Over 200,000 parents deported in two years

ICE agents escort man after an arrest in Detroit. Photo: Courtesy of ICE
ICE agents escort man after an arrest in Detroit. Photo: Courtesy of ICE

The federal government conducted more than 200,000 deportations of parents who said their children are U.S. citizens in a timespan of just over two years, according to new data obtained by Colorlines. The figures represent the longest view to date of the scale of parental deportation.

Between July 1, 2010, and Sept. 31, 2012, nearly 23 percent of all deportations—or, 204,810 deportations—were issued for parents with citizen children, according to federal data unearthed through a Freedom of Information Act request.

Because some people may have been deported more than once in the time period, the data represents total deportations conducted, not the number of individuals removed from the country. However, experts say that the total number of deportations of parents may be higher because some mothers and fathers fear telling authorities that they have kids. An additional group of parents whose kids are not U.S. citizens are not reflected in the numbers.

As Congress and the White House promise immigration reform legislation in the new year, the numbers raise questions about the impact of the government’s immigration policies on families and about what happens to the children whose mothers and fathers are deported from the United States.

“We are in a crisis situation in which we need to start taking action immediately to prevent these needless and often-times permanent separations of American children from their families,” California Rep. Lucille Roybal-Allard said in an interview with Colorlines.com. Roybal-Allard, a member of the Congressional Hispanic Caucus, introduced legislation last year that would protect detained and deported immigrant parents from losing their children.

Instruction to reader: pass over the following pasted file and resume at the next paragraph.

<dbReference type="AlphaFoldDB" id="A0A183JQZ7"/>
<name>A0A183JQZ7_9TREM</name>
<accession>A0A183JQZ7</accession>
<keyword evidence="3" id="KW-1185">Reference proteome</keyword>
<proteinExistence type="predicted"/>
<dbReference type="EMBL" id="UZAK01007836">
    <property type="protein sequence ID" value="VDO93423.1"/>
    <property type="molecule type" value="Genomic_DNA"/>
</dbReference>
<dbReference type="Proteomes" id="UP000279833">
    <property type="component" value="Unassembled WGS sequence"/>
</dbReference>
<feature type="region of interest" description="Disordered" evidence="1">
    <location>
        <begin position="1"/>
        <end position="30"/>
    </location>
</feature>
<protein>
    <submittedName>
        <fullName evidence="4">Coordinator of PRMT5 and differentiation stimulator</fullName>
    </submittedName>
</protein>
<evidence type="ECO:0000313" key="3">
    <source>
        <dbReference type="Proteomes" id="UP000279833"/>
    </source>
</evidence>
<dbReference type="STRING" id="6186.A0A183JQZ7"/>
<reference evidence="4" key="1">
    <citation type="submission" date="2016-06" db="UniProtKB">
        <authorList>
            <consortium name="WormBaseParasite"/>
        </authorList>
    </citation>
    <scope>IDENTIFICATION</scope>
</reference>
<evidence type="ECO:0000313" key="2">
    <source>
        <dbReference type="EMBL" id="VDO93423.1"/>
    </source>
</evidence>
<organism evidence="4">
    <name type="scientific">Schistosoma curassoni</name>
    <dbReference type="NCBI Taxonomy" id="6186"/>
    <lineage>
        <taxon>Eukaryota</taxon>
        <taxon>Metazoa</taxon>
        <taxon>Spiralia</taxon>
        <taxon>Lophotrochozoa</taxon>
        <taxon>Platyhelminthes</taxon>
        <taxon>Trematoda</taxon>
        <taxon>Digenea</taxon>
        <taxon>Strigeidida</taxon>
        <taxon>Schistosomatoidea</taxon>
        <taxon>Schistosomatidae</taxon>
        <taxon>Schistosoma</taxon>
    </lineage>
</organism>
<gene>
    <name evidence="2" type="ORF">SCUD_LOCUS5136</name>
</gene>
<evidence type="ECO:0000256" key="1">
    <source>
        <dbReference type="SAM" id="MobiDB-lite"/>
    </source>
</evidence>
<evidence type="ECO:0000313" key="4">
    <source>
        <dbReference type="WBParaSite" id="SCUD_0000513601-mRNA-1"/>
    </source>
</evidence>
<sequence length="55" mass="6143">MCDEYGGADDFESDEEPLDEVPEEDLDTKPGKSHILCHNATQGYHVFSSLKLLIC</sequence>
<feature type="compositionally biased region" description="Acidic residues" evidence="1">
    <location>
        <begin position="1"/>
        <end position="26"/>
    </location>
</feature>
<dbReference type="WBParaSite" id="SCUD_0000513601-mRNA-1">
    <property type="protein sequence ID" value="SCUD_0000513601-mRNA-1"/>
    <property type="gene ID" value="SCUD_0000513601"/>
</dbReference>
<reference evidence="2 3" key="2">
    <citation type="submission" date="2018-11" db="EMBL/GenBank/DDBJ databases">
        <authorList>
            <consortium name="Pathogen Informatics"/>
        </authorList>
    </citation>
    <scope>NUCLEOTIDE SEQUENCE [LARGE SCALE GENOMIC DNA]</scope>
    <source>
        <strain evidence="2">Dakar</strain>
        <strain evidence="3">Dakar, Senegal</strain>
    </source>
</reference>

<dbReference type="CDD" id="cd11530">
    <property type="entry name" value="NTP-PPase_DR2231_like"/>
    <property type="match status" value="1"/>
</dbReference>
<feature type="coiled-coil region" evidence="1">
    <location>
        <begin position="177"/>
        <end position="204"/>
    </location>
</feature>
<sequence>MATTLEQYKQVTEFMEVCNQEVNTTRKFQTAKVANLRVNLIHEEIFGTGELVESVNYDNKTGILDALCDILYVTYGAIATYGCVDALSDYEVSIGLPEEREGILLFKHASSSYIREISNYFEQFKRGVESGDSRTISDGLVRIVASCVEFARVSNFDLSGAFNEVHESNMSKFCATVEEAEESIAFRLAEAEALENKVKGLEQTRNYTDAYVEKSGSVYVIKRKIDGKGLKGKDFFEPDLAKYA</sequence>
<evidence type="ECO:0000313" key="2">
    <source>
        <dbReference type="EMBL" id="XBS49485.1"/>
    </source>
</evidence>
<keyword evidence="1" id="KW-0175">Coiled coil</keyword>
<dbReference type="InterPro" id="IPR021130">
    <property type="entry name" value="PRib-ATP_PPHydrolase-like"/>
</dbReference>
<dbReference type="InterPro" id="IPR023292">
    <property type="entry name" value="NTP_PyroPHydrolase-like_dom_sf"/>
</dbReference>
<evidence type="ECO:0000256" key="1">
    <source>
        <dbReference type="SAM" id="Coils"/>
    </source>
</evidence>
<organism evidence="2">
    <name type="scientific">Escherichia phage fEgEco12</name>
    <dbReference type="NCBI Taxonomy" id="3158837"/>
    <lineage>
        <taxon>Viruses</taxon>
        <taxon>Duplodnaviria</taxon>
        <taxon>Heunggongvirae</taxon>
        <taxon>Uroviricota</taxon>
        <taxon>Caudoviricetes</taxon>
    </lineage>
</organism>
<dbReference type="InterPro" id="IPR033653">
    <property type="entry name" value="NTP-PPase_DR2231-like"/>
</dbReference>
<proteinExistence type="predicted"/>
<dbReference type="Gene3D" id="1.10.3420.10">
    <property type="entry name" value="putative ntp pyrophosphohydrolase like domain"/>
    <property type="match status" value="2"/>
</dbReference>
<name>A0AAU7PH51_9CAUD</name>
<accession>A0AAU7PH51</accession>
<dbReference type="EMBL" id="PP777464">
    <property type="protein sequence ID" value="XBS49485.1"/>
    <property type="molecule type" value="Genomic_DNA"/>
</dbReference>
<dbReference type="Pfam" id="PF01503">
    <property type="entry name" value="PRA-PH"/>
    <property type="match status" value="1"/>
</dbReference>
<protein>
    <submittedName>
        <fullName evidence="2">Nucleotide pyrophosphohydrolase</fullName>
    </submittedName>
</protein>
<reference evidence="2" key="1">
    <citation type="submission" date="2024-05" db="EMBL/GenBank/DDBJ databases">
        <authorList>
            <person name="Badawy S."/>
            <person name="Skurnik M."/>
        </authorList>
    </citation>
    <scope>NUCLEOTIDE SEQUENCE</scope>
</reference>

“We have to make sure that all children are protected,” Roybal-Allard said. “We’re talking about U.S. citizens; their pleas and cries for help are pretty much being ignored at this point.”

Congress in 2009 ordered Immigration and Customs Enforcement to compile data on parental deportation beginning on July 1, 2010, and to release it every six months. Since then, however, the federal government has released the figures just once, and only for the first six months of 2011.

The new data includes all deported mothers and fathers who reported having U.S.-citizen kids since July 1, 2010, including those in the previously reported six-month period. Rates of parental deportation have remained more or less level since the government began collecting the data, and annually, more than 90,000 parents with U.S.-citizen kids are removed from the United States.